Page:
5:51 PM EDT

Rodney Frelinghuysen, R-NJ 11th

Mr. FRELINGHUYSEN. Mr. Chairman, I reserve a point of order on the gentleman's amendment.

The Acting CHAIR. A point of order is reserved.

Pursuant to the order of the House of today, the gentleman from California (Mr. Rohrabacher) and a Member opposed each will control 5 minutes.

The Chair recognizes the gentleman from California.

5:51 PM EDT

Jeff Landry, R-LA 3rd

Mr. LANDRY. Mr. Chairman, my amendment is simple. It prevents the misuse of recess appointments while preserving the Founders' intent by allowing the President to quickly make emergency recess appointments if the need arises.

I know this may surprise many Members, but current law actually prohibits the salaries of recess appointees, which was a law passed in 1863 that stayed on the books until 1940. It prohibited those who received recess appointments from being paid. Then some exceptions were made, and those exceptions basically took the intent of the law out. So these exceptions, these loopholes, are so broad that they make the prohibition against recess appointments useless, but the administration can always find

a way to make these recess appointments.

I reserve the balance of my time.

5:52 PM EDT

Pete Visclosky, D-IN 1st

Mr. VISCLOSKY. These are legal appointments made by the President of the United States--by this President, the last President, the President before that, the President back to George Washington. It is the administration's priority to make these appointments.

While each of us, or collectively, disagree with some of the individuals put into particular positions, until we change the law, the House should not pick and choose the staff for the executive branch any more than it should be picking ours.

If the gentleman wants a say in the President's hires and appointments, I suggest he work to change the Constitution. Article II, section 2 gives the Senate say over Presidential appointments and gives the President power to make recess appointments.

I urge my colleagues to vote ``no'' on the amendment.

I reserve the balance of my time.

5:53 PM EDT

Jeff Landry, R-LA 3rd

Mr. LANDRY. I don't argue the legality of the President's recess appointments.

I am doing what many Congresses have done prior, all the way since 1860, when they realized that this was a problem when Presidents and administrations tried to bypass the will of the people. I am using the power of this House, which is the power of the purse, to make sure that, when the President makes recess appointments--look, this isn't the 1800s anymore. Congress is not out for months and months at a time. If the President needs to make an appointment in an emergency, he certainly has the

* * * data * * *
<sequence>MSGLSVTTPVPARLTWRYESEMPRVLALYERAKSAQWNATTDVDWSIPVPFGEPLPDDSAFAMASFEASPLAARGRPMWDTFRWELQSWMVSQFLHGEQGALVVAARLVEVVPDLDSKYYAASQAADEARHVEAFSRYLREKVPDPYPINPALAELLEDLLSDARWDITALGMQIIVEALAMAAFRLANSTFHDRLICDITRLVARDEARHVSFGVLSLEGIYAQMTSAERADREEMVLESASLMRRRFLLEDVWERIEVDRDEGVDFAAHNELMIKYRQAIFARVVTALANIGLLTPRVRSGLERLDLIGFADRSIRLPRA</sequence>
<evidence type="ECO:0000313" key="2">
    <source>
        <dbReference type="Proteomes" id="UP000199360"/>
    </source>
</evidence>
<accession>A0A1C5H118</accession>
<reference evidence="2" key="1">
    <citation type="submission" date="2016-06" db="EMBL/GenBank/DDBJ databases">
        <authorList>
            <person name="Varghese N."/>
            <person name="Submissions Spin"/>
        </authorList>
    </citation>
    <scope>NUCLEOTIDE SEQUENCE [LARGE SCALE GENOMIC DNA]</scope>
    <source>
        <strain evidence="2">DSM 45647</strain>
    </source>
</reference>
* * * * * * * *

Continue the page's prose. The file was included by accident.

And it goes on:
time, and he will be able to take that recess appointment and put it before the Senate. I am simply saying, until that recess appointee is confirmed by the Senate, he or she shall not receive any pay.

My friends across the aisle have spent most of the past month talking about closing loopholes, so I hope they will join me in protecting the taxpayers by closing the loophole in the law that currently exists. Let's bring the law back to the intent of it, which is to prohibit recess appointees from receiving salaries until the appointees are confirmed. I urge my colleagues to vote for this amendment.

I yield back the balance of my time.

5:54 PM EDT

Jeff Landry, R-LA 3rd

Mr. LANDRY. I don't argue the legality of the President's recess appointments.

I am doing what many Congresses have done prior, all the way since 1860, when they realized that this was a problem when Presidents and administrations tried to bypass the will of the people. I am using the power of this House, which is the power of the purse, to make sure that, when the President makes recess appointments--look, this isn't the 1800s anymore. Congress is not out for months and months at a time. If the President needs to make an appointment in an emergency, he certainly has the

time, and he will be able to take that recess appointment and put it before the Senate. I am simply saying, until that recess appointee is confirmed by the Senate, he or she shall not receive any pay.

My friends across the aisle have spent most of the past month talking about closing loopholes, so I hope they will join me in protecting the taxpayers by closing the loophole in the law that currently exists. Let's bring the law back to the intent of it, which is to prohibit recess appointees from receiving salaries until the appointees are confirmed. I urge my colleagues to vote for this amendment.

I yield back the balance of my time.

5:54 PM EDT

Pete Visclosky, D-IN 1st

Mr. VISCLOSKY. Mr. Chairman, this is a constitutional issue, and we have no business in it. I would urge my colleagues to vote against the gentleman's amendment.

I yield back the balance of my time.

The Acting CHAIR. The question is on the amendment offered by the gentleman from Louisiana (Mr. Landry).

The question was taken; and the Acting Chair announced that the noes appeared to have it.

5:55 PM EDT

Jeff Landry, R-LA 3rd

Mr. LANDRY. Mr. Chairman, I demand a recorded vote.

The Acting CHAIR. Pursuant to clause 6 of rule XVIII, further proceedings on the amendment offered by the gentleman from Louisiana will be postponed.

AMENDMENT OFFERED BY MRS.

BLACKBURN